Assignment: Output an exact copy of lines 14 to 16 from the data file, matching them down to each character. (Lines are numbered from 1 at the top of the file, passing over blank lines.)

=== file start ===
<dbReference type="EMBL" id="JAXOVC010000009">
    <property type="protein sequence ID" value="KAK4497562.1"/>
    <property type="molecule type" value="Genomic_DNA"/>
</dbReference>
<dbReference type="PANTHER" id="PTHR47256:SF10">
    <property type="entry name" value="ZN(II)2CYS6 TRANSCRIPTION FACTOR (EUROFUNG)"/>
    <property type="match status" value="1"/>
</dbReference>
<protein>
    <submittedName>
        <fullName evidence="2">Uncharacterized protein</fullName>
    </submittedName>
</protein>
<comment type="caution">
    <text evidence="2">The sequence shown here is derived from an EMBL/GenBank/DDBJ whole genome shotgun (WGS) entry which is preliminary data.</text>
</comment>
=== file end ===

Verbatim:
<comment type="caution">
    <text evidence="2">The sequence shown here is derived from an EMBL/GenBank/DDBJ whole genome shotgun (WGS) entry which is preliminary data.</text>
</comment>